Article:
Born in Kentucky of an ill-matched couple, Tate was, it seems, deliberately misled by his mother into believing that his birthplace was Virginia, her own ancestral home, with its uncontested prestige, if not superiority, among the Southern states and its peculiar Southern experiences and loyalties. It took him years to throw off her misdirected influence. His childhood and adolescence were marked by nasty parental quarrels, frequent moves, and irregular schooling. Despite the disruptions and his often unpromising academic performance, he was admitted to Vanderbilt University. There, he was soon recognized as highly talented by those who formed in the 1920s the extraordinary group called the Fugitives, part of the Southern literary renaissance.

Tate’s career cannot be separated from that milieu. With their little magazine of the same name, the Fugitives changed the literary landscape in the South, boldly heading off toward a revived, vigorous Southern poetry based on their sense of place. They were spurred, no doubt, by Mencken’s scorn for the South, “the Sahara of the Bozart.” Readers elsewhere—New York, Boston, New Orleans, and eventually London—recognized the importance of The Fugitive. Published from 1922 through 1925, it initiated an unprecedented and unabashedly Southern poetic renewal. The program was not fixed from the outset; it emerged from poetic momentum, abundant talent, and the connoisseurship of a few prosperous supporters. Excellence, not sectional loyalty, was the standard. But the major contributors were Southerners and devotedly so.

Nonetheless, the young Tate sought to establish his literary fortune in New York in the mid-to-late 1920s, a choice which the other Fugitives shunned. His efforts bore fruit— he found publishers and made friends among high-placed literati—but it was not the right milieu for him in the long run. In fact, he suffered there. His perspectives on the South afforded by those years and subsequent stays in England (where his first poetry collection earned praise from Robert Graves) and on the Continent were, however, useful: “I’m one of those people,” he stated, “who must stand a long way off before I can see what is under my nose.”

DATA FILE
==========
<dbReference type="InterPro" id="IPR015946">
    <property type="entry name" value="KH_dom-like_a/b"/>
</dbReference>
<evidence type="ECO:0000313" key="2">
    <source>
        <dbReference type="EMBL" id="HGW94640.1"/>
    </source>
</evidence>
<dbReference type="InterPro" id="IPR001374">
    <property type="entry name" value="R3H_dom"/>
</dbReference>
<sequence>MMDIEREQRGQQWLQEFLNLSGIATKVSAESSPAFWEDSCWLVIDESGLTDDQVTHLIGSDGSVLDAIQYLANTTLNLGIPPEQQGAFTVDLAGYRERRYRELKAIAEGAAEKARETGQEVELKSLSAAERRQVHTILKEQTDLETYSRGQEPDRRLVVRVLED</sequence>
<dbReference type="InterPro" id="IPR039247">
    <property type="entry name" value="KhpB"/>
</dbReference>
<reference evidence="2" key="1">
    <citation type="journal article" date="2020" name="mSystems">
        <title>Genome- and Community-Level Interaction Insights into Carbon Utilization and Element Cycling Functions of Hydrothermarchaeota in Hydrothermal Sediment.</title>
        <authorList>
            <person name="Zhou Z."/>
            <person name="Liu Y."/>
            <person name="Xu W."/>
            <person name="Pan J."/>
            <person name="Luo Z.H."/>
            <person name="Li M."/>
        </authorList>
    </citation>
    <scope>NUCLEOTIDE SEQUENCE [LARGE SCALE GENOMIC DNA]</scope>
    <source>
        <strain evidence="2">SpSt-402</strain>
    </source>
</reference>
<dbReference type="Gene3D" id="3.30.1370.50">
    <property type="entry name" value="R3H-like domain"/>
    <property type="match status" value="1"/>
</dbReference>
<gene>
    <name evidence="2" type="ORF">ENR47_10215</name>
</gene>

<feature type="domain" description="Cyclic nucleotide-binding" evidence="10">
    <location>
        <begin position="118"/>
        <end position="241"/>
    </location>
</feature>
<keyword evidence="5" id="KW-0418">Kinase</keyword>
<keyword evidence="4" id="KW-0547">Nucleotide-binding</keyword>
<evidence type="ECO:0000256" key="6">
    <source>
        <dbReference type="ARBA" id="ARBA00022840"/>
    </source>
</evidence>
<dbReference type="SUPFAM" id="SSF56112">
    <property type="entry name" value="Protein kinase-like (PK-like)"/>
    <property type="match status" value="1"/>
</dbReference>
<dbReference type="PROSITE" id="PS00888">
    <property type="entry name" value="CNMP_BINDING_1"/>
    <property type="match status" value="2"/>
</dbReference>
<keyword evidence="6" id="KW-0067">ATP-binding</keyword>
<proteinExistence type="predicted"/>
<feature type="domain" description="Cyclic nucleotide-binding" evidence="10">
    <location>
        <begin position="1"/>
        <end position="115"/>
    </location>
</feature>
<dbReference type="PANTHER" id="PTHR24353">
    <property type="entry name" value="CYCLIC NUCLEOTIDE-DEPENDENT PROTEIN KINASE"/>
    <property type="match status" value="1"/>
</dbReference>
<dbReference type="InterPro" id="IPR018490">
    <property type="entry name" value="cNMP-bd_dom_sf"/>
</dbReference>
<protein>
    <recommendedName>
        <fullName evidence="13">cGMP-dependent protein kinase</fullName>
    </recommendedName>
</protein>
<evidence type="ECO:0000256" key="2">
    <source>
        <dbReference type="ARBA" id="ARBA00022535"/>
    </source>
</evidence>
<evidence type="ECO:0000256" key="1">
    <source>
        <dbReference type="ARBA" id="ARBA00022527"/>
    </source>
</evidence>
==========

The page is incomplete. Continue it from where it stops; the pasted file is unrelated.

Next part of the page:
Among others whose reputation is bound up with The Fugitive and the 1930 symposium I’ll Take My Stand: The South and the Agrarian Tradition, or both, were Donald Davidson, Andrew Lytle, John Crowe Ransom, and Robert Penn Warren. The last, with his three Pulitzers and other high honors, surpasses all his fellows in fame. Yet Tate is perhaps a better standard-bearer. Along with his similarly high poetic achievement and countless honors, he stands out by his unwavering Southern loyalties and well-reasoned convictions.

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above: book cover for I’ll Take My Stand: The South and the Agrarian Tradition by 12 southern authors, first published in 1930 (Harper Torchbooks) 

Tate’s novel, The Fathers, which hearkens back to the 1860s and his own family, shows his determination to search the past, not to discard it, but through it to understand the present. Warren, having defended in 1930 the “separate but equal” racial policy codified in Plessy v. Ferguson (1896), later moved leftward, at least on race relations, becoming a vocal supporter of the civil rights movement.

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above: book cover for The Fathers by Allen Tate, first published in 1938 (Swallow Press)

I’ll Take My Stand, the Southern manifesto of “radical conservatism,” in Murphy’s term, was founded on what Tate called “a belief in the dignity of human nature” and a proper understanding of this nature. Commitment to states’ rights was a given. The undertaking was both diagnostic and, to use the contributors’ own word, “prophetic.”

The Southerner, wrote Ransom in the manifesto, “identifies himself with a spot of ground, and this ground carries a good deal of meaning; it defines itself for him as nature.”